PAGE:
I would also have regular meetings throughout my school days with my TAs, head of year, SEN coordinator and form tutors, along with one of my parents. It was easy for people to see I was doing well in school, and eventually the meetings just became a routine opportunity to chat with those closely involved. It was at these meetings that I learned what autism is. Like a lot of autistic children, I couldn't stand being around lots of people and I hated loud noises. Bonfire nights were a nightmare for me. I still find that I can either listen to fireworks or see them, never both - i.e. there was so much information going into my brain that I either had to cover my ears or shut my eyes. Theatre trips to London were pretty hellish, and there was no way I was going to interact with theme park entertainers or actors in-character. PE was always going to be challenging - I'm not sporty and I never liked being shouted at by other children on the rugby pitch.
I recently asked my secondary school TA, Donna, what she remembers of my time at school. She told me that in Year 7 I was "easily upset over small things such as your pen marks smudging when you moved the ruler away" and that I found the "attitude and behaviour of those who showed no work ethic or motivation" difficult to deal with. She added that I "couldn't understand why they would want to sabotage their own education and the education of others." However, I relaxed a lot more during the years at school. Just before I started sixth form, I got a letter, stating something to the effect of "your amazing GCSE results and progress has meant that you no longer require a statement of special educational needs". In other words, on paper, I was no longer autistic.
In all honesty, I would never say that I'm autistic today. There are, however, still things I do that could be considered slightly autistic. I still find some loud noises sickening, and I still feel very anxious before going to house parties or pre-drinks with people I've never met before. I still feel very insecure at times, even just when walking in the streets. There is also a concern that the likelihood of developing depression is somewhat higher in those with ASDs. I have had depressive episodes, especially as a teenager, and occasionally have them now. However, I feel I know myself well enough to think about what it is that has got me down and I try to deal with it as practically as I can. This sounds clichéd, but I feel I am in touch with my emotions and consider myself an open person. Any idiosyncrasies I exhibit today are more likely part of my personality, rather than being directly autistic.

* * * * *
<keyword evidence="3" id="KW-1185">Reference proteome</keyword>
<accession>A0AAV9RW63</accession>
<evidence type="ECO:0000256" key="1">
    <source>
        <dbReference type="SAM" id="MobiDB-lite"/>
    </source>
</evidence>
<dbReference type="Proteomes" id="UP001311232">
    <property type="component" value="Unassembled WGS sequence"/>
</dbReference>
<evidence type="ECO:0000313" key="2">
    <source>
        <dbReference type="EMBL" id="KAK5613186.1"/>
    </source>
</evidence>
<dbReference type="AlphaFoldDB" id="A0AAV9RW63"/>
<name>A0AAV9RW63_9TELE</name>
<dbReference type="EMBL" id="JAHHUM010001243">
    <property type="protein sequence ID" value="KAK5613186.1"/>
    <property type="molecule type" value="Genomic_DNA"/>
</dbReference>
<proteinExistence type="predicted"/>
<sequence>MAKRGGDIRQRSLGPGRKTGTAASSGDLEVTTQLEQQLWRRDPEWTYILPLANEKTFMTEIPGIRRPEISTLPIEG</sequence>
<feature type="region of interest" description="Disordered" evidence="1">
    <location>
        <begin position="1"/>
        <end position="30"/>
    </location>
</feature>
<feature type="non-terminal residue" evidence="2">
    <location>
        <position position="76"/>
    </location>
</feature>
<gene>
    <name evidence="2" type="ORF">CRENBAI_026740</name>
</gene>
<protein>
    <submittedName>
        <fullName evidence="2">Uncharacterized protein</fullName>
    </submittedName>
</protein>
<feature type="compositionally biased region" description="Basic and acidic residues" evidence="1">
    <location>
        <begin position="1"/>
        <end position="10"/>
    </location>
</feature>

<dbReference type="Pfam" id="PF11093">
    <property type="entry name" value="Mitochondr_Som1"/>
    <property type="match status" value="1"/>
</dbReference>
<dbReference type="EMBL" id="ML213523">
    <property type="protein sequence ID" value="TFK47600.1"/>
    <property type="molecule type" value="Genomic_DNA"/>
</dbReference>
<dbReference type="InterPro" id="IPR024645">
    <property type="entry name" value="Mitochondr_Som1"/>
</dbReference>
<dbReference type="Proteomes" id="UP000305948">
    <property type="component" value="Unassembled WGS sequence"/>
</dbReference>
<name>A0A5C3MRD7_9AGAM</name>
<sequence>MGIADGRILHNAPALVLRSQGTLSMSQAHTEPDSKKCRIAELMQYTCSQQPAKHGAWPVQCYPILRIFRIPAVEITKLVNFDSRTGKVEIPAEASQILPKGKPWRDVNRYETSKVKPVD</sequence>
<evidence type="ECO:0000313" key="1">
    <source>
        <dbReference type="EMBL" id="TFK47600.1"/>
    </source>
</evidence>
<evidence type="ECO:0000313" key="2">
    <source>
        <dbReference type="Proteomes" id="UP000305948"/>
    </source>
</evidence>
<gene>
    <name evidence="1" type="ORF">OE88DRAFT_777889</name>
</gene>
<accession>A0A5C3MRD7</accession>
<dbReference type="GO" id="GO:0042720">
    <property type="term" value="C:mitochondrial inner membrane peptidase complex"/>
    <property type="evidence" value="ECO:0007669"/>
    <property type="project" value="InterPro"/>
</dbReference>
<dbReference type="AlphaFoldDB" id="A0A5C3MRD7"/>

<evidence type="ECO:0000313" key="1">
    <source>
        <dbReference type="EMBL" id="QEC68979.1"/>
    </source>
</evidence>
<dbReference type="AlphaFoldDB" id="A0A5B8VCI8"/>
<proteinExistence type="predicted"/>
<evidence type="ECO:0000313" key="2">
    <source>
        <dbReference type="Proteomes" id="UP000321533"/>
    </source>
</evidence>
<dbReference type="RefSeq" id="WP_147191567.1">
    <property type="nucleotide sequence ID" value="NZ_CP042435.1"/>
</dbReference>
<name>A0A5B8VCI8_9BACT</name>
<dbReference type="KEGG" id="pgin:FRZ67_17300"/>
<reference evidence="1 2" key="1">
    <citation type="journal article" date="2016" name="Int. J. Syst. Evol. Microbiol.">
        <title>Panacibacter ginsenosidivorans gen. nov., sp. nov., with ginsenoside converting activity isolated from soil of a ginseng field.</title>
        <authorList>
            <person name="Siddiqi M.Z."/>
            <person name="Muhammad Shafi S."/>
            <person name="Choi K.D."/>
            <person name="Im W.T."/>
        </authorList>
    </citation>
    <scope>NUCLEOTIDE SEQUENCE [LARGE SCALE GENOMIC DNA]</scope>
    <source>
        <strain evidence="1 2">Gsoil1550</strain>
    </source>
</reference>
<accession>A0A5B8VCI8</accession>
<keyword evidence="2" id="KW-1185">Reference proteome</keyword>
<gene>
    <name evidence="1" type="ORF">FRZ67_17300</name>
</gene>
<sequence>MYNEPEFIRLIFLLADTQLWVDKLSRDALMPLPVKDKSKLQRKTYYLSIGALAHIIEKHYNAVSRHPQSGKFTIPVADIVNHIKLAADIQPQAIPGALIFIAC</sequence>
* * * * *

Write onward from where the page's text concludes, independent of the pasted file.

“Having autism is not a defining quality of a person and will never fully limit the potential they have
The main point of this article is that this is just one story, but I hope it gives some insight and a bit of inspiration. Awareness of ASDs is continually on the rise. A rather touching example of this is Sesame Street recently adding a new autistic character, Julia. When Big Bird thinks Julia's automatically doesn't like him, Abby Cadabby simply replies with "She does things just a little differently, in a sort of Julia way." Autistic people continue to contribute positively to our lives, from scientists such as Dr. Temple Grandin to creative types like Dan Harmon and Dan Aykroyd. Having autism is not a defining quality of a person and will never fully limit the potential they have. I'll wrap up with a quote from The Curious Incident of the Dog in the Night-Time by Mark Haddon, where the main protagonist is an autistic teenager;
“And I know I can do this because I went to London on my own, and because I solved the mystery…and I was brave and I wrote a book and that means I can do anything.”
For anyone reading, autistic or not, child or adult, familiar or unfamiliar with ASDs, I have a bit of advice I'd like to give. Take time to reflect on what's happening in your life. Take the time to talk with those closest to you and allow yourself to think about what you can do next. If you come up with any ideas to positively impact your life, in the short or long term, just do it (I know Shia LaBeouf said this already, but he said with more of a fuelled frustration). Trying new things and just going for it have kept me going, despite initially appearing to be scary to the point of not making sense. How do you think I was able to write this article?